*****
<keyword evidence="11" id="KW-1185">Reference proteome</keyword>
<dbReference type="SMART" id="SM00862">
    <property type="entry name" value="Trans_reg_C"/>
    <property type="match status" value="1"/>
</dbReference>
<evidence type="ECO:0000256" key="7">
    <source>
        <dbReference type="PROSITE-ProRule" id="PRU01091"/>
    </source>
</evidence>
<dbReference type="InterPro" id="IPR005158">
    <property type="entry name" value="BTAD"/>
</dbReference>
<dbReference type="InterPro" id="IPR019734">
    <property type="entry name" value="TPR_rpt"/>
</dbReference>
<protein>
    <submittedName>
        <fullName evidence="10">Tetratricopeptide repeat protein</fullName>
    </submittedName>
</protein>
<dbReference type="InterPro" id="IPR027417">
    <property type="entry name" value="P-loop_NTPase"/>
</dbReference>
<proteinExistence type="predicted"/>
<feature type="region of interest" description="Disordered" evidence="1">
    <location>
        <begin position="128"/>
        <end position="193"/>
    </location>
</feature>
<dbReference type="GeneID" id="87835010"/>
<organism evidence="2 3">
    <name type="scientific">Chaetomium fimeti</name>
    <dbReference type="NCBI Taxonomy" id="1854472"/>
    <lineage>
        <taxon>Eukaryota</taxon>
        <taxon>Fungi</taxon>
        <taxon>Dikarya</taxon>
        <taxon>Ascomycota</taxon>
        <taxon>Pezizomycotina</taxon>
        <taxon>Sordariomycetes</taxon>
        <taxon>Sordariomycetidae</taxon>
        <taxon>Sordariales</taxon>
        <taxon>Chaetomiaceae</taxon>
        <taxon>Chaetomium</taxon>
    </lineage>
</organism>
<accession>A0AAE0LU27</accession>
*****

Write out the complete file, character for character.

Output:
<keyword evidence="11" id="KW-1185">Reference proteome</keyword>
<dbReference type="SMART" id="SM00862">
    <property type="entry name" value="Trans_reg_C"/>
    <property type="match status" value="1"/>
</dbReference>
<evidence type="ECO:0000256" key="7">
    <source>
        <dbReference type="PROSITE-ProRule" id="PRU01091"/>
    </source>
</evidence>
<dbReference type="InterPro" id="IPR005158">
    <property type="entry name" value="BTAD"/>
</dbReference>
<dbReference type="InterPro" id="IPR019734">
    <property type="entry name" value="TPR_rpt"/>
</dbReference>
<protein>
    <submittedName>
        <fullName evidence="10">Tetratricopeptide repeat protein</fullName>
    </submittedName>
</protein>
<dbReference type="InterPro" id="IPR027417">
    <property type="entry name" value="P-loop_NTPase"/>
</dbReference>
<proteinExistence type="predicted"/>
<feature type="region of interest" description="Disordered" evidence="1">
    <location>
        <begin position="128"/>
        <end position="193"/>
    </location>
</feature>
<dbReference type="GeneID" id="87835010"/>
<organism evidence="2 3">
    <name type="scientific">Chaetomium fimeti</name>
    <dbReference type="NCBI Taxonomy" id="1854472"/>
    <lineage>
        <taxon>Eukaryota</taxon>
        <taxon>Fungi</taxon>
        <taxon>Dikarya</taxon>
        <taxon>Ascomycota</taxon>
        <taxon>Pezizomycotina</taxon>
        <taxon>Sordariomycetes</taxon>
        <taxon>Sordariomycetidae</taxon>
        <taxon>Sordariales</taxon>
        <taxon>Chaetomiaceae</taxon>
        <taxon>Chaetomium</taxon>
    </lineage>
</organism>
<accession>A0AAE0LU27</accession>